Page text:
The annual Common Nighthawk Watch by Seneca Rocks Audubon is underway and continues through early September. During those weeks, Seneca Rocks Audubon birdwatchers gather each evening from 6:30 until dusk to count the nighthawks as they migrate southward to wintering grounds in South America.
The birdwatchers usually see 10-20 common nighthawks each evening, but sometimes more than 200 pass overhead in one night. The highest numbers are usually seen from August 25 to September 5.
The spotters also see many other bird species, such as cedar waxwings, chimney swifts, herons, and bald eagles.
Started in 2000 as an informal project by local Oil City resident Russ States, the group continues to count twenty-four years later and enjoys the camaraderie and even a friendly competition between two counting sites.
The two count areas are the Oil City Marina and the Mill Creek boat launch. Gary Edwards, a resident of Seneca and the author of Birds of Venango County, heads the Oil City count, with help from Jim Wilson, Meg and Nick Kolodick, and Russ States. Mal Hays and Larry Towse are the lead counters at the Mill Creek site. To find the Mill Creek boat launch, turn onto Fisher Road in Strattanville, and then turn left onto Millcreek Road.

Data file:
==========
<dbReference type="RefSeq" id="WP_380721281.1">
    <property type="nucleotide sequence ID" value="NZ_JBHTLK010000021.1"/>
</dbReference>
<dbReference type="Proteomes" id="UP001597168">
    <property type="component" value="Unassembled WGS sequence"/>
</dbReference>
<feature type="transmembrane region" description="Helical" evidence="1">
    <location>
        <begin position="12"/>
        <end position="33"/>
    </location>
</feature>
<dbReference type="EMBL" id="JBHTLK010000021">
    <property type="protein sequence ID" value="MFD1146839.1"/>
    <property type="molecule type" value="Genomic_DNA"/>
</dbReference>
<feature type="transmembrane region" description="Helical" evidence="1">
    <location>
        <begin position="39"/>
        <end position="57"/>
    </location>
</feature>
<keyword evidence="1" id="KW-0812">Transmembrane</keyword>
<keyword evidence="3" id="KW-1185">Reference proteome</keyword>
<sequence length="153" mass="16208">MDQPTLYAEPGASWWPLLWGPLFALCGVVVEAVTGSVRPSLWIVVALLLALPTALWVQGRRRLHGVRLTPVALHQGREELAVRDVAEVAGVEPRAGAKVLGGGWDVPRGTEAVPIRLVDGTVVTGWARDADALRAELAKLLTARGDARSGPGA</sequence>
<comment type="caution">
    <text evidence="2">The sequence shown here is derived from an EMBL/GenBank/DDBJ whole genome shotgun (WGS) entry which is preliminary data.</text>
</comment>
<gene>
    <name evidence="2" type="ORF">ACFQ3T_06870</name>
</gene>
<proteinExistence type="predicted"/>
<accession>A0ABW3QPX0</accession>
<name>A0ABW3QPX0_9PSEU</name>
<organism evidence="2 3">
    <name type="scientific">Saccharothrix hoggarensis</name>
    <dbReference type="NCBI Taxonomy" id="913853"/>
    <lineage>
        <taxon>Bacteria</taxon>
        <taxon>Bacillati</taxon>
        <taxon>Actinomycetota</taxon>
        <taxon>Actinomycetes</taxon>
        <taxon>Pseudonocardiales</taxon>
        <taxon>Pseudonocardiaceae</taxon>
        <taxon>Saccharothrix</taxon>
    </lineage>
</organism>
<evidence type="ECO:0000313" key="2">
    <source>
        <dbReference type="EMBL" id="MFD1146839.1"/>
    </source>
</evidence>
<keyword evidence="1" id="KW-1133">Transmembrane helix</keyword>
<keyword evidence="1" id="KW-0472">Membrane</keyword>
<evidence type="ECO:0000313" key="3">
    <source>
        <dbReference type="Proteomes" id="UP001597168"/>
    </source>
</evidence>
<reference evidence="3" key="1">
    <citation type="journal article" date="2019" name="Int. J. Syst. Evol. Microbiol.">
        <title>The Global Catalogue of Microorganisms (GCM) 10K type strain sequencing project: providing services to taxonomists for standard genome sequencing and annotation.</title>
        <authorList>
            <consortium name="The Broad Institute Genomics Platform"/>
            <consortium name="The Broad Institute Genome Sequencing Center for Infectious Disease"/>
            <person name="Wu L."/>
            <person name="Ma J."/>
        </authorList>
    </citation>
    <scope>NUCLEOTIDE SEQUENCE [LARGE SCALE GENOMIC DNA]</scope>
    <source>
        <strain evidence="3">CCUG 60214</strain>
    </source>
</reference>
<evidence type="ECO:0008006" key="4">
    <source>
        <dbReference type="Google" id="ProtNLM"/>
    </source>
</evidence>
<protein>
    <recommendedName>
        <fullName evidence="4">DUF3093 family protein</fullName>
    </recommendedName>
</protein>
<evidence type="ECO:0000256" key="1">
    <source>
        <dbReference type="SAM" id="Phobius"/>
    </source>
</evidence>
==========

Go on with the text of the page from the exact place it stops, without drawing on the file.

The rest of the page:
Visitors are welcome and don’t need to have any birding skills. Visitors should bring a chair and binoculars, if possible.
Despite their name, common nighthawks are not hawks, but are related to whip-poor-wills. They mainly eat insects as they are flying, scooping them up in their wide mouths.
They’re also not as common as before. According to the National Audubon Society, they’re in serious decline in North America due to changes in land use and the overuse of pesticides. Their numbers have declined by 58% in North America over the past 50 years.
Seneca Rocks Audubon is a local chapter of the National Audubon Society. More information about their conservation and education activities can be found at the Seneca Rocks Audubon website or Facebook page.